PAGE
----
Sometimes Toes Spontaneously Fall Off and Nobody Knows Why

Illustration for article titled Sometimes Toes Spontaneously Fall Off and Nobody Knows Why

The word of the day is “autoamputation.” It means a limb—usually a toe—has decided to slowly amputate itself. The other word of the day is “idiopathic.” It means no one knows why it happens.


Today this condition is called dactylolysis spontanea. When it first made official medical journals it was called ainhum. Brazilian doctor Silva Lima made note of it in 1867. Since then, there have been many cases world-wide, all of them unexplained.

First a little band of tough tissue forms around the base of the pinkie toe. Usually, the band forms on each pinkie toe, because why not have horror be symmetrical? Eventually the band gets smaller and tighter, and the toe swells up. The toe, naturally, hurts, but there is nothing amiss with the rest of the person. They get to watch as the “band” gets narrower and tighter, breaking the bones in the toe as it constricts. The toe ends up hanging by a “pedicle,” a tiny bit of tissue and bone. Eventually, even that gives up the ghost and the toe drops off.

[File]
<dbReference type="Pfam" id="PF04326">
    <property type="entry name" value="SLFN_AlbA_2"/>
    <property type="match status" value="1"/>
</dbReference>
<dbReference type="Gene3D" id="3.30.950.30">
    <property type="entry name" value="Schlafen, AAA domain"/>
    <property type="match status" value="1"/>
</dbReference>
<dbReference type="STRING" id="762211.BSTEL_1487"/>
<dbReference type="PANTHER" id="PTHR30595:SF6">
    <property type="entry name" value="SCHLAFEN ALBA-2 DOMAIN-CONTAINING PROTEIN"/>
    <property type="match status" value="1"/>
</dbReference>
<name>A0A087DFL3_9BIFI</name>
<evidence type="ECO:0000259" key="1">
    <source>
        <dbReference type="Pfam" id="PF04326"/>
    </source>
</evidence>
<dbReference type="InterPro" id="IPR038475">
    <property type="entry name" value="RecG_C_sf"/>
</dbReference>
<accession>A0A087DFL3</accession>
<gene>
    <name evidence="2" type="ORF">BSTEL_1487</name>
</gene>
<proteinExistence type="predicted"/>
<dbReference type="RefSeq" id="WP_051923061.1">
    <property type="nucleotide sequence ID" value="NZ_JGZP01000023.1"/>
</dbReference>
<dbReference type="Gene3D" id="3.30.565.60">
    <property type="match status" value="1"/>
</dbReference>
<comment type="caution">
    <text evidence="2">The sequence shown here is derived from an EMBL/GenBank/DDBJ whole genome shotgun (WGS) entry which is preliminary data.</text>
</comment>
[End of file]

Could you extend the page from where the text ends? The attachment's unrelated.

The process can take years. There’s no treatment other than hacking off the toe at the start in order to save pain and time. No one has any idea why it happens. The most anyone knows is that it tends to happen more frequently to people in the tropics, and people of African descent. But since doctors don’t know the cause, there’s no way to be sure you won’t wake up one morning and realize that your own toe is defecting.

Top Image: Dr. Zoidberg



My nightmares thank you. They were getting a bit stale, a bit routine, but, you know, “autoamputation,” yep, that’ll mix things up, get the nightmares flowing.